Wednesday, September 21, 2011

Up All Night: American Graffiti


First films made by some fledgling American directors have been about the pain but also the necessity of leaving home. Think of Peter Bogdanovich's The Last Picture Show (1971), Barry Levinson's Diner (1982), and George Lucas' American Graffiti (1973). The origin of all these films is usually overlooked. It was Fellini's I Vitelloni (1953).

After successfully transposing his student short, THX-1138, to a more sizable budget feature film in 1971, George Lucas turned away from the future to the past. While some may think that it can't have been all that hard in 1973 to recreate one summer night in 1962, it must've seemed like ancient history to Lucas. While redolent of the period, American Graffiti also contains sad hints of the obsequious time in which it was made. The rueful end titles announce that Terry ("Toad") Fields was reported MIA in Vietnam, and "Curt Henderson is now a writer living in Canada".(1) During the Vietnam years, ROTC meant "Run Off to Canada".

American Graffiti (2) dramatizes twelve hours in the life of a California town (Modesto) at the end of summer, 1962. The tagline was "Where were you in '62?" I was four years old in Albany, Georgia. The film is not just another plunge into treacly nostalgia. It brings the time and the place to life with subtlety and imagination. For me, it remains George Lucas' best film.

"Cruising" is the activity in which every young person in the film engages. And nearly all the film's action, after the "sock hop" at the high school is over, takes place on the nocturnal streets of the town. The beauty of the passing old Chevys, Buicks and Lincolns, as they seem to revolve around a center like a record on a spindle, is a fascinating and enduring image.

But the genuine stroke of genius for the film was hiring Walter Murch, who created, with Lucas, a soundscape as rich and detailed as the imagery. In interviews, Murch spoke of "worldizing" the soundtrack:

The acoustic treatment of worldizing it, so that it seemed to be something that existed in real space. The idea was that every teenage car in this town was turned to the same station, and, therefore, anywhere you went in the town, you heard this sound echoing off the buildings and passing by in cars.(3)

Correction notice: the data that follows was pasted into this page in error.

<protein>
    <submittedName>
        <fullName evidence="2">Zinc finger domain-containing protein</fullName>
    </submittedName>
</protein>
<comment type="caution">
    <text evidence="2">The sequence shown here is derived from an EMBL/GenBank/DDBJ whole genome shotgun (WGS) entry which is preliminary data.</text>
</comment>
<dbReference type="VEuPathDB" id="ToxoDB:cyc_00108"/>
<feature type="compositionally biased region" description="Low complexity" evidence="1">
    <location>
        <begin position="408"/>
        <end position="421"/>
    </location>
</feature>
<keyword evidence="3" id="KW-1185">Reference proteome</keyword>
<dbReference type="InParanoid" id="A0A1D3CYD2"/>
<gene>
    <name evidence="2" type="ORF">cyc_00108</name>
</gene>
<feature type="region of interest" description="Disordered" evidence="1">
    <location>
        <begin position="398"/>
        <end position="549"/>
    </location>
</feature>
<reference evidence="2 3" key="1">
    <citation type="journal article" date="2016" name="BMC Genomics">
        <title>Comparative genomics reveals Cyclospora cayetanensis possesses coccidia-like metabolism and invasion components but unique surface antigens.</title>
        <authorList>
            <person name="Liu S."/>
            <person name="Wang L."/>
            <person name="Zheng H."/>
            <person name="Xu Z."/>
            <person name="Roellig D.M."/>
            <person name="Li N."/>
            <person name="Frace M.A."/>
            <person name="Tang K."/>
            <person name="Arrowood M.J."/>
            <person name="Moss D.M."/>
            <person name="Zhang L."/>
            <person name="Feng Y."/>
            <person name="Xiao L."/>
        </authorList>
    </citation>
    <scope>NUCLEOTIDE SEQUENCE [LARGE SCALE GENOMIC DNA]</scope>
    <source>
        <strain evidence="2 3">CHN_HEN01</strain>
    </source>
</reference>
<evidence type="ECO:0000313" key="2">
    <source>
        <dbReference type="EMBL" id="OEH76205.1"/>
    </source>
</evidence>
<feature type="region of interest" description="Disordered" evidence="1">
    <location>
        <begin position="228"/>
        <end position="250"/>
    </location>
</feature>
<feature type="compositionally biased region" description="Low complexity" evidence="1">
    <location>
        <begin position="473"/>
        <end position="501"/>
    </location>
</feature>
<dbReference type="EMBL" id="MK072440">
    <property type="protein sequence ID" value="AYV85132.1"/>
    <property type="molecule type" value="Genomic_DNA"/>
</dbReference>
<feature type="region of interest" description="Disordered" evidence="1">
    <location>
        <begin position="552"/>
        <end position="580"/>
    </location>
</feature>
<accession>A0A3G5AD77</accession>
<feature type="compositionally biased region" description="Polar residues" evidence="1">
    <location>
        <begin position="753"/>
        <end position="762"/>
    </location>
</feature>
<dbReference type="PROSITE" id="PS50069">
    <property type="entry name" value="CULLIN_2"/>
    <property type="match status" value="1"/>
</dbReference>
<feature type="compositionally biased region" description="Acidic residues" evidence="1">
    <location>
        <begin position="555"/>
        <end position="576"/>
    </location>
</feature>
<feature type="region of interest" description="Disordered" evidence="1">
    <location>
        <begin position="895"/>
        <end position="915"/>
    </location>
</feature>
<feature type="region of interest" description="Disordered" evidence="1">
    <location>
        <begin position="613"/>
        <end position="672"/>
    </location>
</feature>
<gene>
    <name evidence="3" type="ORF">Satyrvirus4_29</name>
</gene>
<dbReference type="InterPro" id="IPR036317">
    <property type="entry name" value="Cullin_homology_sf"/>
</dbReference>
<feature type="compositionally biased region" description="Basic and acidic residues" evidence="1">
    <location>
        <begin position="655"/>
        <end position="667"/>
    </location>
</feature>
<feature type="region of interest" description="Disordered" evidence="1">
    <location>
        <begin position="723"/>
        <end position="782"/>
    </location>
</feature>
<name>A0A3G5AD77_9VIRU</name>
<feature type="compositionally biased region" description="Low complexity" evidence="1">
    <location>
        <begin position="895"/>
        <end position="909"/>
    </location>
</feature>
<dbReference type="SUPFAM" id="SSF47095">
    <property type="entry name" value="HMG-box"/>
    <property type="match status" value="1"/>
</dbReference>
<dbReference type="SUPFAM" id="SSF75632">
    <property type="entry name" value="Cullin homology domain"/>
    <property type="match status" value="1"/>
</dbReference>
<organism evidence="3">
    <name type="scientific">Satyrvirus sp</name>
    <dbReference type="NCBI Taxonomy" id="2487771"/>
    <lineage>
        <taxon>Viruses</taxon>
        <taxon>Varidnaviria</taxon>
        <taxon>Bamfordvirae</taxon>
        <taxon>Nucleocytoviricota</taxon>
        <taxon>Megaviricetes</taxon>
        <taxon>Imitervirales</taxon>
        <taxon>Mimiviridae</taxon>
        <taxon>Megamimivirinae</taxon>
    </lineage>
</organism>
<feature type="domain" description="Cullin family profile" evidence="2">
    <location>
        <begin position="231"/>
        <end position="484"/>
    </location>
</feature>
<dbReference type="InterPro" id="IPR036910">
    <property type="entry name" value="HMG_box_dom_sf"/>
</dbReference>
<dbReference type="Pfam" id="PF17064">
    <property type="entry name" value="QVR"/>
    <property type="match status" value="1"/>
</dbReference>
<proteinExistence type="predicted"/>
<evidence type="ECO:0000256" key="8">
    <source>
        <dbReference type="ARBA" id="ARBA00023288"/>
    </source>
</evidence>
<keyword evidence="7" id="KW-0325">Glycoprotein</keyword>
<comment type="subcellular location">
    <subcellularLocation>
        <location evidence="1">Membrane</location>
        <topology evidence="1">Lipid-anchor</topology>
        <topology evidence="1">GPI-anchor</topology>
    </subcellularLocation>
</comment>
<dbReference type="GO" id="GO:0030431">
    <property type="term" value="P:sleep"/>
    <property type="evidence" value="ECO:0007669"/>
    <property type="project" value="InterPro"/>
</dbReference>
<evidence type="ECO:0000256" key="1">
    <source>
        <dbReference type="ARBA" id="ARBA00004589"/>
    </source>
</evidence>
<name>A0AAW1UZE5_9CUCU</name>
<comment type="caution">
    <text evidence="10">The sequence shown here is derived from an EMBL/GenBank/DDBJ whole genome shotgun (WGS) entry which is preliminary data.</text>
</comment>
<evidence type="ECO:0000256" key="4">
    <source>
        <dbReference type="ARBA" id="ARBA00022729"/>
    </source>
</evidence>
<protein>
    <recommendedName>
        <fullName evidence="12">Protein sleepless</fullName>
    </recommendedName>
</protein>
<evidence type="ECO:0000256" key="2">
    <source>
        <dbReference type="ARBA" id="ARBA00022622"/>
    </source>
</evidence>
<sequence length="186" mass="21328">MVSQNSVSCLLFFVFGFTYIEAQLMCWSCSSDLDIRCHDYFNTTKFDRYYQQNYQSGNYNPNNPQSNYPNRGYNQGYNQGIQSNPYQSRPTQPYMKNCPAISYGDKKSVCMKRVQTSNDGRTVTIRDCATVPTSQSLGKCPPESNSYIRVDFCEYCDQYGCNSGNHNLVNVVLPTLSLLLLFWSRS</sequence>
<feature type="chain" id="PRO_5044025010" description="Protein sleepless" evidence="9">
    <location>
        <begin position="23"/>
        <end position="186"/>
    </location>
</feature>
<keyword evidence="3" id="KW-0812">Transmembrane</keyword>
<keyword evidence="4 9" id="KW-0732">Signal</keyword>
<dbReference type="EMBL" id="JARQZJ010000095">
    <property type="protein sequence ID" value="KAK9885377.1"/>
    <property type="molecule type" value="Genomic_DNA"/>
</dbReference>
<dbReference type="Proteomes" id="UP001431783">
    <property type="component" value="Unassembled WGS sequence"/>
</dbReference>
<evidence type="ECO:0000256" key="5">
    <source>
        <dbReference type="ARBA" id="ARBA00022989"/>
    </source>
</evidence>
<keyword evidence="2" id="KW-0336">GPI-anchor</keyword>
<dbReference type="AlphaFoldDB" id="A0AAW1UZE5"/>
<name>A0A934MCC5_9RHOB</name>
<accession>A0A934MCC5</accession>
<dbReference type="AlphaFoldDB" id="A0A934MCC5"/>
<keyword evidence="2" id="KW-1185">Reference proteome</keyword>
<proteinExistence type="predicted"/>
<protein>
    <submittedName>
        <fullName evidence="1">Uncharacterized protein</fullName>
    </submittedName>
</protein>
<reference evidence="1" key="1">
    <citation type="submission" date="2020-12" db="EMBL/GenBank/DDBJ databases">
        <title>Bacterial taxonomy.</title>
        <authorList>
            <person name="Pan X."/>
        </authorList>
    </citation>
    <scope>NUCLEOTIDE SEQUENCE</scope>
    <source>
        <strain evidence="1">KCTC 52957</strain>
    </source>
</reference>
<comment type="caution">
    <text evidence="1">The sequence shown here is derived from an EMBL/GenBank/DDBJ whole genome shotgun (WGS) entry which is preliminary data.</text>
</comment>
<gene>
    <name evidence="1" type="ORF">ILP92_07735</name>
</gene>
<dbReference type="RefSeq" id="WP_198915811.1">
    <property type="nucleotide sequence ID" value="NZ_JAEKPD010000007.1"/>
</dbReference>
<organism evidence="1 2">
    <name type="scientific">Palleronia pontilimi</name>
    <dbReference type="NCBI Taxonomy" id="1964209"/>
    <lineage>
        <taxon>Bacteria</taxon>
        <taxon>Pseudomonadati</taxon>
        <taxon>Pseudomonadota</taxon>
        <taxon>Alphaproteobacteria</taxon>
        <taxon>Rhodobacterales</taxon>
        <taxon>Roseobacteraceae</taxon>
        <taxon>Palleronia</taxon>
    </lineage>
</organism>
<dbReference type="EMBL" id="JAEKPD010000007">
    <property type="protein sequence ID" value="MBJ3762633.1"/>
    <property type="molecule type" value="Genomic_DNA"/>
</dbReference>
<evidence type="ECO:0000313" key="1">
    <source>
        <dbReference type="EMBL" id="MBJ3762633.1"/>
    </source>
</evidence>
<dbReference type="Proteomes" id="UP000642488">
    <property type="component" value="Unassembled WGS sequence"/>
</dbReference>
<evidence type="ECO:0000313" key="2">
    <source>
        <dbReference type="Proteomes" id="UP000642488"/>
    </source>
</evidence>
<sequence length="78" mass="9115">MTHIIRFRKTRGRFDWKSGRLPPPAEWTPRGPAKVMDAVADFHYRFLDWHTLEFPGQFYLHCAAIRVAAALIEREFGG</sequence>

Lucas' fascination with Wolfman Jack and his large collection of vintage records gave him an opportunity to create with Murch a radio show that was typical of the ones he heard at the time. They hired Wolfman Jack and recorded a two hour show, and interspersed the music, along with the dialogue scenes and incidental sounds. Purchasing the rights to all the songs was a large portion of the film's $775,000 budget.

As the night deepens, the action slows and the songs on the soundtrack become ballads. Just as the dawn is breaking, John Milner wins the long-anticipated race, Carl talks with his blonde dream girl on a pay phone for the first and last time, and Steve and Laurie are reunited as Steve resolves never to leave her and go off to college. The end titles tell us that John was killed by a drunk driver the following years and Steve became an insurance salesman in Modesto.

The hero of Fellini's film, Moraldo, spends the film coming to the difficult decision, and awaiting the right opportunity, to leave his friends and family behind in his small town. When he finally does so, he gazes from a window of the train at the passing town and images of his friends, asleep and oblivious of his leaving, pass before him. American Graffiti ends with Curt boarding a plane and leaving Modesto for college. He listens to a radio as Wolfman Jack signs off, and notices far below on a deserted highway the white Thunderbird.


(1) Because he didn't want to prolong the titles, Lucas left out the names and fates of his female characters, prompting Pauling Kael to accuse him of "chauvinism".
(2) Among the titles that the studio (Universal) flirted with in post-production was Another Slow Night in Modesto.
(3) The entire Murch interview can be found
here.

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